Last year our friends from Impuls (Agency for Applied Utopias) in Berlin started an action learning process with young campaigners (in German: Kampagnenwerkstatt) to collaboratively design and put into practice a campaign that would experiment with new ways of supporting the type of changes needed for the Great Transition.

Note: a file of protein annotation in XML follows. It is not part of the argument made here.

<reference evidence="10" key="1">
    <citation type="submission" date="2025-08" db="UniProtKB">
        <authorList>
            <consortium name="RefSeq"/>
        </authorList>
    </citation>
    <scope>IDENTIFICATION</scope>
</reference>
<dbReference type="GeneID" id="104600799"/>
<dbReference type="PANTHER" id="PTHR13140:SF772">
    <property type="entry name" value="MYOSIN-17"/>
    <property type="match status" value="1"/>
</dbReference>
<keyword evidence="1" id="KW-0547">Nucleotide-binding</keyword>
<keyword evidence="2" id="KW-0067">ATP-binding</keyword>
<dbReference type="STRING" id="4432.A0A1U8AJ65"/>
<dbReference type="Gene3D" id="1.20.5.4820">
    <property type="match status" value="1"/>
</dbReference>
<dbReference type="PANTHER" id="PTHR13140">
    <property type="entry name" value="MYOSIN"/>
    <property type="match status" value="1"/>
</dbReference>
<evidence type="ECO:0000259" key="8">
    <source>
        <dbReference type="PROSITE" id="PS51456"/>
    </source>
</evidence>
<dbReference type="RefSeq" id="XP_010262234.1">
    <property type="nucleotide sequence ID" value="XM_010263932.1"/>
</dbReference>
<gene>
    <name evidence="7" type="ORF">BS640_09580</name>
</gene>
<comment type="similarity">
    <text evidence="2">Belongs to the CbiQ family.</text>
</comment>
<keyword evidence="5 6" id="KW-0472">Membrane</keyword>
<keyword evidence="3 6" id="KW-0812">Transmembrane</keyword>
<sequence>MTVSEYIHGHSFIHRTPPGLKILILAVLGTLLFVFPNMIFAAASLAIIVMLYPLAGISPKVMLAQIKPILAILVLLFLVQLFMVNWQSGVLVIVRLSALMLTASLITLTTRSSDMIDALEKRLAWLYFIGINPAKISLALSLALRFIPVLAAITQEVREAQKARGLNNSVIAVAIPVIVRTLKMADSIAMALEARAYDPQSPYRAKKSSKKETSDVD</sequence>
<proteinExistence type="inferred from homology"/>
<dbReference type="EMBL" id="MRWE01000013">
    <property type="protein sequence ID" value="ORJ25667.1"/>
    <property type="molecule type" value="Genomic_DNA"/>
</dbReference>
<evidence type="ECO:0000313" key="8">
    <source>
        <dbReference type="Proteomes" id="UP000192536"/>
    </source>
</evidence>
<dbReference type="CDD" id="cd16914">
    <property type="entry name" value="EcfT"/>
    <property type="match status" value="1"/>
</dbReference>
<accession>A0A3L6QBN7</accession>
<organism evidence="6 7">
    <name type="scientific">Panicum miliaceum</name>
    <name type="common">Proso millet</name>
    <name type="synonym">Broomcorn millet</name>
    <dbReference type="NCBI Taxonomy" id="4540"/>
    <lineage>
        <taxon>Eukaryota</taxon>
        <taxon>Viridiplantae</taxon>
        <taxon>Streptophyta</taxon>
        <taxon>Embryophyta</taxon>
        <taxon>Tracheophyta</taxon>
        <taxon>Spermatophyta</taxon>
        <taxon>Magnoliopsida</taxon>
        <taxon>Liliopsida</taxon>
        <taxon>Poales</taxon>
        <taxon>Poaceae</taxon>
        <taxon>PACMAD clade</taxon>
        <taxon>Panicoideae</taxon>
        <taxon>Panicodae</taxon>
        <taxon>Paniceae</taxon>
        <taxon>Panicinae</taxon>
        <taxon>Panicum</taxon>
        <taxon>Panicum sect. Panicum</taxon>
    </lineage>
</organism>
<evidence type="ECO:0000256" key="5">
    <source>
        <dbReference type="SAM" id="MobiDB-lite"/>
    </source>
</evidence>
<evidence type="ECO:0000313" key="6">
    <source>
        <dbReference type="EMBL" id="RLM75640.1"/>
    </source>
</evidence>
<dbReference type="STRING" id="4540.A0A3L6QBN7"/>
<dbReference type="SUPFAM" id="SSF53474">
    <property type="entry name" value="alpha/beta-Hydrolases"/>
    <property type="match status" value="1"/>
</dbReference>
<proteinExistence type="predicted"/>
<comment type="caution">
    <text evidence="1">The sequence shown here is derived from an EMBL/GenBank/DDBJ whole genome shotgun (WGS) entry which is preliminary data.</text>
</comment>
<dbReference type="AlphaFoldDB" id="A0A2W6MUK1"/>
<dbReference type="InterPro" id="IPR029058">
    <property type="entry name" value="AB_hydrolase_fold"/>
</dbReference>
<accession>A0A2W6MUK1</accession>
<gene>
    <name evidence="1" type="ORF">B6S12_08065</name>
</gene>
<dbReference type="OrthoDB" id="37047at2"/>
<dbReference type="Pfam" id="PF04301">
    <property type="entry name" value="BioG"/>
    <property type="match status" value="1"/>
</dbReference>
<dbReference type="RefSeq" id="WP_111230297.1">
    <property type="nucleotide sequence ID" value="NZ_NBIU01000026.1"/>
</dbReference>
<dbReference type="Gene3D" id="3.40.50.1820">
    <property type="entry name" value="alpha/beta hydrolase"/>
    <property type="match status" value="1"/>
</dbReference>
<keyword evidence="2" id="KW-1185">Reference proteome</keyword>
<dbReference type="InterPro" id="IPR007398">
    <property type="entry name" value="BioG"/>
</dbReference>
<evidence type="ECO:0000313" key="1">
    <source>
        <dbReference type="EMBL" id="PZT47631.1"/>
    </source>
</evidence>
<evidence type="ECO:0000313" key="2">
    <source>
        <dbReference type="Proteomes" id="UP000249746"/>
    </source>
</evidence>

What we know from the Smart CSOs dialogue is that current CSO campaigns are mostly focusing on concrete and often very technical policy wins and are too often driven by short-term tactical considerations rather than by a strategy of long-term systemic change. In his recent book What Money Can’t Buy, Harvard’s political philosopher Michael Sandel laments the vacancy in public discourse about the big moral questions that people really care about. As there are no signs from governments or political parties to fill this vacancy, it seems that civil society has a real opportunity to fill this gap and design campaigns that kick-start societal conversations and thereby play a role in a much needed cultural transformation. This is exactly what the Impuls campaign learning process arrived at.